Doug: Absolutely, and I remember the same comments in the 1990s – the new paradigm, “this is an age of financial stability.” We certainly heard a lot of that during the mortgage finance bubble period, that policy-makers were enlightened and that they had created a more stable environment. I just look at the situation as, we have this huge, huge bubble in securities, the biggest bubble ever, and it only appears stable because the central banks now are completely back-stopping it with zero and negative interest rates, with QE, which is, essentially, money-printing. We have over two trillion annualized QE in the world today. So, to me, it is a very unstable system that central banks, so far, have been able to sustain, and they are only sustaining it by making the bubble larger.
David: That is a reminder that there is a huge presumption of control on their part. What would you say that they can control versus what they think they can control?
Doug: This gets back to the 1990s. In the early part of that decade, the banking system was impaired. At Citigroup there was talk of it being insolvent. Part of what happened is, we had this non-bank credit growth – Fannie and Freddie and mortgage-backed securities, etc. The Greenspan Federal Reserve encouraged this growth because the banking system was impaired, and this securitized finance kind of got away from them. So they can only control it by incentivizing the hedge funds to leverage in order to keep money flowing into bond funds, even though the yields are so low.
So they’ve been able to control market expectations, and how they do that we saw in 2012 when Draghi came forward and said that the ECB would do whatever it takes. He wasn’t just speaking for the ECB, he was speaking for central bankers all over the world. And now we’ve seen the Bank of Japan, the Bank of England, the Chinese Central Bank, and the Fed basically say, “We will do whatever it takes to ensure there is not a crisis, to ensure there is not a bear market, to ensure there is not a recession.” And so far the participants in the market believe that’s true. They believe that QE goes on indefinitely to levitate the markets.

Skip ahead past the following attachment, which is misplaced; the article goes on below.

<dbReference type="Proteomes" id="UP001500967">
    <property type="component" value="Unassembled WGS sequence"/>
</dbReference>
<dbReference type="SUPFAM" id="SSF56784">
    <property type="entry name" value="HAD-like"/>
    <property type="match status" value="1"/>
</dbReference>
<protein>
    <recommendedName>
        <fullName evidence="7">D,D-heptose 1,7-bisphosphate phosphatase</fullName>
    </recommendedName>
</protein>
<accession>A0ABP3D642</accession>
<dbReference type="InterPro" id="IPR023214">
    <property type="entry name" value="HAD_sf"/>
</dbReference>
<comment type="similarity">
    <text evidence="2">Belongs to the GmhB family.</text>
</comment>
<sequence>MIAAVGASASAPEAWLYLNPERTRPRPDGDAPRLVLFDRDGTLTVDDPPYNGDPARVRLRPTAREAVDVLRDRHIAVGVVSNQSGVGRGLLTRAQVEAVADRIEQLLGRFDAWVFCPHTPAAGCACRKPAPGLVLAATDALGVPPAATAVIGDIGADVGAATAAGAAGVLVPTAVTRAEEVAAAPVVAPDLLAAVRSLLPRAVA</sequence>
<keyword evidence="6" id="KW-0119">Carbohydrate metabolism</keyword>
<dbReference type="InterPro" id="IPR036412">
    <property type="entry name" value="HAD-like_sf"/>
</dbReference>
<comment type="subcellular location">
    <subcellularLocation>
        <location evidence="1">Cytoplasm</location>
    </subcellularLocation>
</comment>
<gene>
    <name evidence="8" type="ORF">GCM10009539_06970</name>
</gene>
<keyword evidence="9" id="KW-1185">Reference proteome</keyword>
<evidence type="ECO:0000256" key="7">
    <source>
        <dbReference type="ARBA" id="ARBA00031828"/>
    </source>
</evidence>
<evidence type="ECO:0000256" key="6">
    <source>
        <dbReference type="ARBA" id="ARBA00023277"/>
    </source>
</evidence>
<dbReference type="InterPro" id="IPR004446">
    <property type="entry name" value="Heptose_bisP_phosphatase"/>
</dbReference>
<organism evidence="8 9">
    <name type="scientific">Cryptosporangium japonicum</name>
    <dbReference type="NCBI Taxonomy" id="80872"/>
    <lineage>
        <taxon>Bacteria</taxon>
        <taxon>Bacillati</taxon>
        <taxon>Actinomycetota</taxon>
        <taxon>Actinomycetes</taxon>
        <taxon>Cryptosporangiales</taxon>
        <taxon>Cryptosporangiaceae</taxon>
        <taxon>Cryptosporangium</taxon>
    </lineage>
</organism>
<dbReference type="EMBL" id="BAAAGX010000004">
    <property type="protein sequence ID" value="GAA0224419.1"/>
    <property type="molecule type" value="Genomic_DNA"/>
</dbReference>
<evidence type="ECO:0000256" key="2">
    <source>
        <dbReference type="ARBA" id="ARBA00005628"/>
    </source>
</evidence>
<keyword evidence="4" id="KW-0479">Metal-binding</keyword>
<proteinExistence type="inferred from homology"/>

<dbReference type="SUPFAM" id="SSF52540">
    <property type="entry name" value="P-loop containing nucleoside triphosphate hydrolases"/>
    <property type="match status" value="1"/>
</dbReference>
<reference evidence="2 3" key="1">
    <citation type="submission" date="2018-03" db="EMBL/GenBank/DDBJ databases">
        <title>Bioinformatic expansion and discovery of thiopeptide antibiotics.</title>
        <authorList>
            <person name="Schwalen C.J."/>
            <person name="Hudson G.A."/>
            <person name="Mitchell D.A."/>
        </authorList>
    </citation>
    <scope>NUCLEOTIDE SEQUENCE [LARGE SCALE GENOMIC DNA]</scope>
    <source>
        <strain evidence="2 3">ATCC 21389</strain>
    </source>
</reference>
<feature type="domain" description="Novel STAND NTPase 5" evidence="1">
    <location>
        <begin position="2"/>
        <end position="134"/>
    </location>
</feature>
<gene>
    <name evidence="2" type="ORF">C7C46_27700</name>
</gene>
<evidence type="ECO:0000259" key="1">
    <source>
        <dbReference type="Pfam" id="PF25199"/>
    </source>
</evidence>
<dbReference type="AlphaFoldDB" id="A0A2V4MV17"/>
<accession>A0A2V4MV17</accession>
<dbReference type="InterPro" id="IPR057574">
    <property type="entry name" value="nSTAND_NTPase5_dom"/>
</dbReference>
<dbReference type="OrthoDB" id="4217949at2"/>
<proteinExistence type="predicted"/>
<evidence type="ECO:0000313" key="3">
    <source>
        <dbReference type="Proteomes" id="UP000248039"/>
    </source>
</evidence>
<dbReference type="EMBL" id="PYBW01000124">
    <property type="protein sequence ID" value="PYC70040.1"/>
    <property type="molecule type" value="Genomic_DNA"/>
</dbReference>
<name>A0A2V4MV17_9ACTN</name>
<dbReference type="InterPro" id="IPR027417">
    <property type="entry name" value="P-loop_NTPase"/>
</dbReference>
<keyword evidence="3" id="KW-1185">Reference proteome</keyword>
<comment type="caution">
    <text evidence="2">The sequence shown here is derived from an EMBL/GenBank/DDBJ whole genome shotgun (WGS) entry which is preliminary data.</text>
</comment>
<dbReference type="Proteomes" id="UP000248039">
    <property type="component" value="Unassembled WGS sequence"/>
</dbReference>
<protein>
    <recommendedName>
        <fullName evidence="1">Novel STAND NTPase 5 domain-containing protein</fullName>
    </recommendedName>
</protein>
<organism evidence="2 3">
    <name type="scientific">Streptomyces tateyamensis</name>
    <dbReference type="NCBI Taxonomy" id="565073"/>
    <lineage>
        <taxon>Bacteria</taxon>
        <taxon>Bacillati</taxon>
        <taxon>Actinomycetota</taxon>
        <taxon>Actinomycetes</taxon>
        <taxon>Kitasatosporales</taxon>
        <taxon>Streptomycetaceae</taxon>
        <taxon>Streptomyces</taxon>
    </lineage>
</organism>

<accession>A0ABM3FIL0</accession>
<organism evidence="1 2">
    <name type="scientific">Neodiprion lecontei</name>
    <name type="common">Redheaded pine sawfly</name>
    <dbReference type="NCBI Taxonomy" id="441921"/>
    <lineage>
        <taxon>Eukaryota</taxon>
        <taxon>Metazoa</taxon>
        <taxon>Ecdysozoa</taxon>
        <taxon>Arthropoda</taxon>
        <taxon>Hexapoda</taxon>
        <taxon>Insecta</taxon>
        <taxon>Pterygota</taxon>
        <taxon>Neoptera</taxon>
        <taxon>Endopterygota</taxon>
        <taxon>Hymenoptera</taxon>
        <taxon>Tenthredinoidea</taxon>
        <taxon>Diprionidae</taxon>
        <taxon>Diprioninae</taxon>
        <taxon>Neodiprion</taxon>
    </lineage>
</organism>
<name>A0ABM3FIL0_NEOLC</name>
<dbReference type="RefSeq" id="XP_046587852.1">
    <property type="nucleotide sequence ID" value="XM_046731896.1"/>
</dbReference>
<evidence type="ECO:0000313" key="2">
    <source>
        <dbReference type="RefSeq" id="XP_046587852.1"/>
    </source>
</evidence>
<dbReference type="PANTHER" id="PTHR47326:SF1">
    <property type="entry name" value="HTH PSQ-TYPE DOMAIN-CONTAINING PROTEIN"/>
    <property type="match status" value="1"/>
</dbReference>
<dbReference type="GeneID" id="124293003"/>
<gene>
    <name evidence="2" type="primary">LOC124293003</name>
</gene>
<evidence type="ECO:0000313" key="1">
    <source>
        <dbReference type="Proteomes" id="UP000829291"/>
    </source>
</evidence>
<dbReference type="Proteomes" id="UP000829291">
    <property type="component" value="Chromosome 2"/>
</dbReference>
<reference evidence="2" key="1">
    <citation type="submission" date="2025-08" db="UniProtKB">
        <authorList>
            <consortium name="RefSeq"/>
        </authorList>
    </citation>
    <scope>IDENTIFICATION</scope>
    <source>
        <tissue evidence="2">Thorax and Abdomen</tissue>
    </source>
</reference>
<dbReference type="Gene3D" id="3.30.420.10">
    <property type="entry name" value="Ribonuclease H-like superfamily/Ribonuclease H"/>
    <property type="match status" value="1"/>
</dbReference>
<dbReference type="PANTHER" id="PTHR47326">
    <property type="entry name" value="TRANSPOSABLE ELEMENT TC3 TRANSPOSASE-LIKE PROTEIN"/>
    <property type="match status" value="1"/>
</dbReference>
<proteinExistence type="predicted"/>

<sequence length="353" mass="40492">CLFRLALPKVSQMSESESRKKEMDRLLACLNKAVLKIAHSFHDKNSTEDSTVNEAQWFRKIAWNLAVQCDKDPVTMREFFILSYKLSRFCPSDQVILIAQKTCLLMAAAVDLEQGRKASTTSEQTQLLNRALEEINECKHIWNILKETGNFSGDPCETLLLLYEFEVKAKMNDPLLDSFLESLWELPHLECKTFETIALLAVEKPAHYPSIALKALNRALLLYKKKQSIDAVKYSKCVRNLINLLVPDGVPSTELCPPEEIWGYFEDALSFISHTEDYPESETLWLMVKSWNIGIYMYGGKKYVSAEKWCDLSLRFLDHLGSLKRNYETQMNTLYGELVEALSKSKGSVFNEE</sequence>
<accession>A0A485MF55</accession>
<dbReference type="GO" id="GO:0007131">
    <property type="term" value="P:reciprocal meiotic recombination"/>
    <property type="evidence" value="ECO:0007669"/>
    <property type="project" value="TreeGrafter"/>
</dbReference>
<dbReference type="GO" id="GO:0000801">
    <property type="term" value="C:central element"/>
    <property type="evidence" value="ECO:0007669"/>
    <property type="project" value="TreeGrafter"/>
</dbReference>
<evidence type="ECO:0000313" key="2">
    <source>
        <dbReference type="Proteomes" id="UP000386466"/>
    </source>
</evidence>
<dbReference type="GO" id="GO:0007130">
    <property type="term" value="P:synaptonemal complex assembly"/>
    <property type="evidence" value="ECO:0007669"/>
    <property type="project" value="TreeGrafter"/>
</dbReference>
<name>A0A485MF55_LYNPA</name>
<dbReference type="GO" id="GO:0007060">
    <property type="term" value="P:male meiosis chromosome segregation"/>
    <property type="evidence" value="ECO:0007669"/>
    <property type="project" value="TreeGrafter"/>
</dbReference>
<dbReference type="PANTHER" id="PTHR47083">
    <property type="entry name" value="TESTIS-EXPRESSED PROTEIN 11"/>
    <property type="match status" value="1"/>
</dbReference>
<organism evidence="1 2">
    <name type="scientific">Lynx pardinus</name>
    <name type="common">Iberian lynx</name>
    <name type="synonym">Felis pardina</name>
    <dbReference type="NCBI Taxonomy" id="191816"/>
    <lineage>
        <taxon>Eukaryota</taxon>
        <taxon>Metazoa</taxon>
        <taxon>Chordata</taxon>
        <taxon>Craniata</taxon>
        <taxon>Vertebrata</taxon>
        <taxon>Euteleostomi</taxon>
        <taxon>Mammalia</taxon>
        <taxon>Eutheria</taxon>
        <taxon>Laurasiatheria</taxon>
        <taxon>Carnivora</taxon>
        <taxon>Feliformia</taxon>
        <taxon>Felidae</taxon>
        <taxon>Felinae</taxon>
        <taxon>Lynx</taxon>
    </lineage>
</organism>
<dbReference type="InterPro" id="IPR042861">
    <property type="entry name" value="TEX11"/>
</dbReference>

David: Is it the understanding of your average market practitioner that there are no negative consequences from that, or do they not care because the future is the future and the present is the present, and it’s only worth trading dollars in present terms, letting the future sort itself out?
Doug: I think it is short-termism everywhere. I think most people in the market know this is an unhealthy dynamic with the central banks, but the focus is performance that month, performance that quarter. In the financial markets, if you perform poorly, you don’t have much of a career. We see that for investors, portfolio managers, financial advisors, hedge fund managers. Everyone has to play the game today or they have to find something else to do with their careers. It’s a very unhealthy dynamic, but that’s how it has evolved.
David: It seems odd to me – we’re now in 2016, we had Ben Bernanke talking about an exit strategy for the Fed from its extraordinary policy measures back in 2011. As an add-on to that last question, why don’t market participants seem to care about the reliance on monetary policy experimentation in order to maintain the status quo? Are you boiling it down to self-interest? Is it that there is an outside faith in the Fed, that is they’ve done this, clearly, they’ll do even more if called upon? I don’t understand the rationale because it seems like it’s one desperate measure to the next and market participants aren’t seeing them as desperate measures at all.